Shrub-Loving Warblers

The males of this small warbler species have striking silvery, yellow, black, and white plumage. In the Northeast, the golden-winged warbler breeds in western Vermont, parts of New York, and the Appalachian Mountains in the Mid-Atlantic region. (The largest remaining population is in the western Great Lakes states.)

Male golden-winged warbler.
Mike Cong
A biologist prepares to band a male golden-winged warbler.

In spring and summer, golden-winged warblers nest on the ground in shrubland and young forest with a mix of grasses, sedges, weeds, and shrubs. They also breed on recently logged lands. After fledglings leave the nest, their parents take them to areas of forest with diverse plants down at ground level where the young can feed on insects.

A Steep Population Decline

Over the past five decades, the golden-winged warbler (Vermivora chrysoptera) has suffered one of the steepest population declines of any North American songbird. The problem stems from habitat loss caused by shrubby fields growing up and becoming mature forest, which lacks the low, thick cover golden-wings need. Also, these warblers often hybridize with closely related blue-winged warblers (Vermivora cyanoptera), which scientists believe has contributed to the drop in golden-wing numbers.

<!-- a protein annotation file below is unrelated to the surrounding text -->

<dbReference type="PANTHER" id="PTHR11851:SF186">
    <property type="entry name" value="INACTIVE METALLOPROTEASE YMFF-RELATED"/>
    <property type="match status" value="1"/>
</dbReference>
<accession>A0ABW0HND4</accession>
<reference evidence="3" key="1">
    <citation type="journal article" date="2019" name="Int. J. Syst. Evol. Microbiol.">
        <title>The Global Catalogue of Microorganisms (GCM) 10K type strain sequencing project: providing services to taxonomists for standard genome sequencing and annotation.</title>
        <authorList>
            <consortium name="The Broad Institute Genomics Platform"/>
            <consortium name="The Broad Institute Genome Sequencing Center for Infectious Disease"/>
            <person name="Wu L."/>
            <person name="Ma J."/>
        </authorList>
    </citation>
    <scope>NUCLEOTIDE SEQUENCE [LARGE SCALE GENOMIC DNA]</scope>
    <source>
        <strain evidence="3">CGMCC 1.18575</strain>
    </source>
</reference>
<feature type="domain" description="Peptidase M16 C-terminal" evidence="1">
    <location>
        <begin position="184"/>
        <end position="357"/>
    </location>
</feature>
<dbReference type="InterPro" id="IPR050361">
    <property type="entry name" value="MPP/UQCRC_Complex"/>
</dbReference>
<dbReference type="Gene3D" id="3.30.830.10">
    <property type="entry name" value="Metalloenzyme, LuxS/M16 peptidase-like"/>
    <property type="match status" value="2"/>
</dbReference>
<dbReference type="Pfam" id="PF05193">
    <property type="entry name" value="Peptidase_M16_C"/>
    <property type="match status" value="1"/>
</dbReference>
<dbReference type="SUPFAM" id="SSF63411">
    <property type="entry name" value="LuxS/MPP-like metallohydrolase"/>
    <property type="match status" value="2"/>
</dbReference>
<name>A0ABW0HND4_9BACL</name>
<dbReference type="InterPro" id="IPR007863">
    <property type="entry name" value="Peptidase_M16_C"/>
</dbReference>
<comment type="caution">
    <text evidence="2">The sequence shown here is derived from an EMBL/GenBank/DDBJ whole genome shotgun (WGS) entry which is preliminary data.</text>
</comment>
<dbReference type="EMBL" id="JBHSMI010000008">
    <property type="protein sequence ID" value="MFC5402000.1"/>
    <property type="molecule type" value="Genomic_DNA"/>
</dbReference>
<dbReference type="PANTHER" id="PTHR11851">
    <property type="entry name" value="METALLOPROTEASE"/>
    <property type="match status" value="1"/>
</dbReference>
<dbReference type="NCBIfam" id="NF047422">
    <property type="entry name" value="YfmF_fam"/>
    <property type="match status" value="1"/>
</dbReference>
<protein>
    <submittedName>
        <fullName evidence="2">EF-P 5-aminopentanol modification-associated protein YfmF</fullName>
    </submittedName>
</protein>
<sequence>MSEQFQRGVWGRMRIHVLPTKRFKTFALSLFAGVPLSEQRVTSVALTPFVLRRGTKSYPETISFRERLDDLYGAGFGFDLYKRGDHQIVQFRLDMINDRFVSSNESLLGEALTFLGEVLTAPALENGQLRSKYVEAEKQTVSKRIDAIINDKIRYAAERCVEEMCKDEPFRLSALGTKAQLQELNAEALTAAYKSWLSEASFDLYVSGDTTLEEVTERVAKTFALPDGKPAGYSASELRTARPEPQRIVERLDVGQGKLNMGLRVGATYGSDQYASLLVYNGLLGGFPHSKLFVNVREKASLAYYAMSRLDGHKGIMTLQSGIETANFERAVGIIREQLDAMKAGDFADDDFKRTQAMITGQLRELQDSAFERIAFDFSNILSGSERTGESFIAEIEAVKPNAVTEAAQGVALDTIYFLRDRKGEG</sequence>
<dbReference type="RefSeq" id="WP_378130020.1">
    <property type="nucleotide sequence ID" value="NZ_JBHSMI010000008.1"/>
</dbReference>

Learn more about the golden-winged warbler's range, biology, and behavior at Cornell Lab's All About Birds website.

Clump of gray dogwood used by golden-winged warblers.
Audubon Vermont
This clump of gray dogwood provides excellent breeding habitat for golden-winged warblers.

The Golden-Winged Warbler Working Group has developed a 216-page Status Review and Conservation Plan aimed at increasing the population 50 percent by 2050.

Making and Refreshing Habitat

Habitats used by golden-winged warblers can be created or refreshed through prescribed burning or a timber harvest that leaves a few trees standing. Conservationists can also manage areas of native shrubs by removing trees before they get too big and start shading out the shrubs and other low plants.

For example, Audubon Vermont and The Nature Conservancy are working at Helen W. Buckner Memorial Preserve to provide a sustainable habitat for a local population of golden-winged warblers.

Best Management Practices from the Golden-Winged Warbler Working Group explain how to tailor different types of habitats to deliver the greatest benefits to golden-winged warblers in various regions in the Northeast.